In Genesis, the serpent was used in the temptation process. After man sinned, God placed a curse on the serpent by saying, “Upon thy belly shalt thou go, and dust shalt thou eat all the days of thy life” (Gen. 3:14). The implication is that the serpent was once able to travel and move using a method other than crawling on its belly. Researchers in Israel made an amazing discov- ery several years ago, which reveals that serpents may have originally had legs.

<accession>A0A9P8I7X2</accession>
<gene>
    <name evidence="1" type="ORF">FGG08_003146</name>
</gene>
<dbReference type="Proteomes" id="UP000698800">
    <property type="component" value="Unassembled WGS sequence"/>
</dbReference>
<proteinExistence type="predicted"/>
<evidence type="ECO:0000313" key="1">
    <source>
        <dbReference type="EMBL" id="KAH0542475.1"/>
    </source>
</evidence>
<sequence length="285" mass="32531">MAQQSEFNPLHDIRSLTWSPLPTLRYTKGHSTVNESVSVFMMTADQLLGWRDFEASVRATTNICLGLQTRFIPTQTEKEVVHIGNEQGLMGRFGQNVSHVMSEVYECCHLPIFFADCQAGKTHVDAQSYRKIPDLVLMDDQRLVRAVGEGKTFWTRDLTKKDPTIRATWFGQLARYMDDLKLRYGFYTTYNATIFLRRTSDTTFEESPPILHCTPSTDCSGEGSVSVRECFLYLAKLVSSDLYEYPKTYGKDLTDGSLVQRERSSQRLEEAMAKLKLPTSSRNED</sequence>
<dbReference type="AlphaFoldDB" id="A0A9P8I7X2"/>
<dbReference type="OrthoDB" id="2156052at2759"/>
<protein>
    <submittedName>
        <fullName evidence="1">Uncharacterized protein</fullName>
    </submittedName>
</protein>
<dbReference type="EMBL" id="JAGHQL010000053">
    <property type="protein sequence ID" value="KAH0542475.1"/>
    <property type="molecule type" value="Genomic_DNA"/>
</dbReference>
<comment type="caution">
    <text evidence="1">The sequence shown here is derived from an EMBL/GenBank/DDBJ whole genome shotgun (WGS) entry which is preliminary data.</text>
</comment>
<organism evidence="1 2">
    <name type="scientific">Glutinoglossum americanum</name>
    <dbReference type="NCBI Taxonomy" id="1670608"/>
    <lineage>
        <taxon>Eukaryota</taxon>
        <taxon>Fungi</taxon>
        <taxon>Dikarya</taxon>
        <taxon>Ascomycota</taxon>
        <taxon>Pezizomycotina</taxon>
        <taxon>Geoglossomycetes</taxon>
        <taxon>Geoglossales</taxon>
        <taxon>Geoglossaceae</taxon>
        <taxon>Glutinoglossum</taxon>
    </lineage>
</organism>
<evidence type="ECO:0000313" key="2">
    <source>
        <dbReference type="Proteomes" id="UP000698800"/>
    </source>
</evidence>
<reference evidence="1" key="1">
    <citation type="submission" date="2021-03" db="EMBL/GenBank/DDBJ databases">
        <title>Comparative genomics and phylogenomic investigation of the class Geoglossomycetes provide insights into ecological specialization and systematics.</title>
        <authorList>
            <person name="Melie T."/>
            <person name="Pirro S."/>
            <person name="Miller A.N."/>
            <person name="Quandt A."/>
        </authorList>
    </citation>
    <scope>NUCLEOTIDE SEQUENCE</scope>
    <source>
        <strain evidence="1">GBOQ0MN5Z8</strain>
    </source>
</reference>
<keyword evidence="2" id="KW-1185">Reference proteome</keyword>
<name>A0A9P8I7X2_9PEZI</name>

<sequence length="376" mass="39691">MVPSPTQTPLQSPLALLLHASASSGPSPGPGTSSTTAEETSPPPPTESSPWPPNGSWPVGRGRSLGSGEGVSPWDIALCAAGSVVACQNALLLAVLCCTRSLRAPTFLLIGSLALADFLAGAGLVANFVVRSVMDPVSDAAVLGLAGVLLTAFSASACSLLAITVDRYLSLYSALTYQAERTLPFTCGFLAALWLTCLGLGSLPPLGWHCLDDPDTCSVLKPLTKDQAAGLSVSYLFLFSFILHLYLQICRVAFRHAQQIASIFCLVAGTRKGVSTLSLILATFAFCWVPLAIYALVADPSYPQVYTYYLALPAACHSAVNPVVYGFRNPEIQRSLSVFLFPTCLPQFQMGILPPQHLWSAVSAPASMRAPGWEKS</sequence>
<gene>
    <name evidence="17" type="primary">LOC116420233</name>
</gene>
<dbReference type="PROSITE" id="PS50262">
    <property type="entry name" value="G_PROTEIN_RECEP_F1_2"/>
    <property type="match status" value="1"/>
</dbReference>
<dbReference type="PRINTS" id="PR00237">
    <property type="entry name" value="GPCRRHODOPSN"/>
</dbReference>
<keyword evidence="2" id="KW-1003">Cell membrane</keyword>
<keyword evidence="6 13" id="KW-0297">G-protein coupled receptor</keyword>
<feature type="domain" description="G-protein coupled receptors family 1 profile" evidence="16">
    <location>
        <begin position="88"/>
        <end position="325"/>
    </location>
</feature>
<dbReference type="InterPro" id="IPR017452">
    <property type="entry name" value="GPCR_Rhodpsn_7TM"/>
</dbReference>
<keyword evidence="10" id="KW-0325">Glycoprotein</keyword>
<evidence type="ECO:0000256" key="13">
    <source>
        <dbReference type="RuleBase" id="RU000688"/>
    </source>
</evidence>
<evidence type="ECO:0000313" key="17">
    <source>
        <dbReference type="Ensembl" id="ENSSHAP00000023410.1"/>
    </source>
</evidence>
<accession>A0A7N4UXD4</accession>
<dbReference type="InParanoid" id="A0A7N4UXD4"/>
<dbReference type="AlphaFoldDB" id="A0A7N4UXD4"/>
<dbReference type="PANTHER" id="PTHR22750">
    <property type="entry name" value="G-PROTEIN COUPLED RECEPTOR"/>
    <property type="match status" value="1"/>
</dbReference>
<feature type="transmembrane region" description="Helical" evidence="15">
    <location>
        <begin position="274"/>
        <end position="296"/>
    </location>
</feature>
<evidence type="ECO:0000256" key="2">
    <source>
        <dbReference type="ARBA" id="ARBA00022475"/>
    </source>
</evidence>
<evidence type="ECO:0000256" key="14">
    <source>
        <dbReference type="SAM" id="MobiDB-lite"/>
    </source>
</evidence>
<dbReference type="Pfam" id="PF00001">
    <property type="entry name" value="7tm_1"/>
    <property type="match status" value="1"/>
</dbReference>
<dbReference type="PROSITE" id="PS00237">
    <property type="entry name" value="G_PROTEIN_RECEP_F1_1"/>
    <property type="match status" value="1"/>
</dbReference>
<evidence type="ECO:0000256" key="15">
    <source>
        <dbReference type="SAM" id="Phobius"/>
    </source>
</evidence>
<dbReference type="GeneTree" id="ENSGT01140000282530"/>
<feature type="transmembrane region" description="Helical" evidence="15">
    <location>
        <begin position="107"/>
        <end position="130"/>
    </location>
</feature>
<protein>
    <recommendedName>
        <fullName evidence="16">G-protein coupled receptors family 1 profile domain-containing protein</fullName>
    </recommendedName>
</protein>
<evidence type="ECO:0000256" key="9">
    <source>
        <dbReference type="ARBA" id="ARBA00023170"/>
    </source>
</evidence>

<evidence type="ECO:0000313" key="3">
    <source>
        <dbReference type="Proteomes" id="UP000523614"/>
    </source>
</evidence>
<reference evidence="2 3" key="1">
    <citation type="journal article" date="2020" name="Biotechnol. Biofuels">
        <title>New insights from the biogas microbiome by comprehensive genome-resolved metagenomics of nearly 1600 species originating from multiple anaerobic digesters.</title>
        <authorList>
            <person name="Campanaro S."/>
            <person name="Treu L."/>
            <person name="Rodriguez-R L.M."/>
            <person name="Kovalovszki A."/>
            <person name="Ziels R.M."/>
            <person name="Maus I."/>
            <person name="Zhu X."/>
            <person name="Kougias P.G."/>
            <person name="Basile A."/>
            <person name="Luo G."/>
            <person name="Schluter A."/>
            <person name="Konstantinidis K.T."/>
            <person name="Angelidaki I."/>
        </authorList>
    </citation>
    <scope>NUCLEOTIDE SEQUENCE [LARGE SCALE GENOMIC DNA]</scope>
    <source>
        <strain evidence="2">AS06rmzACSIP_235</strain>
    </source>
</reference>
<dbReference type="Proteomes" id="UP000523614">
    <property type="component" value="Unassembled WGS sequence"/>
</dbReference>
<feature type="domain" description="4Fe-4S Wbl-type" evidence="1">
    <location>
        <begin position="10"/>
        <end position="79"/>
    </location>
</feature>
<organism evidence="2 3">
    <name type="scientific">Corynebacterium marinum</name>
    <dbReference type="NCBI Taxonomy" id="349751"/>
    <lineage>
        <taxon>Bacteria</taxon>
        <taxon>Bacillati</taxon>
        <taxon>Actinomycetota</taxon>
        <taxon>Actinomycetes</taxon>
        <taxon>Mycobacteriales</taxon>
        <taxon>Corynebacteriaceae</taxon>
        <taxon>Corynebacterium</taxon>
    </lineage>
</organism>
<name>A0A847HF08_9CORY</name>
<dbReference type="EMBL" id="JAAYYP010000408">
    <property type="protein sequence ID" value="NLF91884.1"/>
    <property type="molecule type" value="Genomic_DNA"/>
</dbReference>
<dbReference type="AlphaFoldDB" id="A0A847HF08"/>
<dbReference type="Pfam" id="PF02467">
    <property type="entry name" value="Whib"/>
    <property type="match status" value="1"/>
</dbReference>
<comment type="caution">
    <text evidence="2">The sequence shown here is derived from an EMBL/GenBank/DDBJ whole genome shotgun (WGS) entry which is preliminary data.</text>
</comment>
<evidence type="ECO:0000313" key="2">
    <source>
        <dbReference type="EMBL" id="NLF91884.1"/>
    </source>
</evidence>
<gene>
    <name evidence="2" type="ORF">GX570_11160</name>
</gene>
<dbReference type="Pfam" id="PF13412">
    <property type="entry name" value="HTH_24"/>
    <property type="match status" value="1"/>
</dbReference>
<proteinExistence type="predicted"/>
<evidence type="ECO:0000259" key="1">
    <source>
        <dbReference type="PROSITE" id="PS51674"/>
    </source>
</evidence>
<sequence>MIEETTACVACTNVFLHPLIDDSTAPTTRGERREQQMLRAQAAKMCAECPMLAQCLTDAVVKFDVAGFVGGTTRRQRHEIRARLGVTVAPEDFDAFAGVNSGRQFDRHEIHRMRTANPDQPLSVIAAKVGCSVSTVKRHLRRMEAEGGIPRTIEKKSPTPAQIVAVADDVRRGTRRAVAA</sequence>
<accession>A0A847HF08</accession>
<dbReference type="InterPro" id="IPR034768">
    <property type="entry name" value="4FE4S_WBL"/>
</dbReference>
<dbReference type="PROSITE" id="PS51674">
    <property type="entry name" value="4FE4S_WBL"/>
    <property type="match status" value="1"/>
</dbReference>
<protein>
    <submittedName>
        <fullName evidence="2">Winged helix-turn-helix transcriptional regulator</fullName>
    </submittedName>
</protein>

About a quarter of a century ago, several unusual fossils were discovered in a stone quarry at Ein Yabrud near Ramallah, which is in the West Bank area of Israel. These ancient fossils were serpents with two small hind legs. There were three well-preserved snake fossils, and they were considered evidence of the most primitive snakes ever found. This discovery added credence to the verse in Genesis 3:14, implying that before the serpent was cursed it could communicate and travel in a manner other than crawling. Amazingly, these fossils of serpents with legs were found in Israel not far from Jerusalem, again showing a parallel with the biblical narrative.

From Page 8 of the Perry Stone Hebraic Prophetic Old Testament Study Bible

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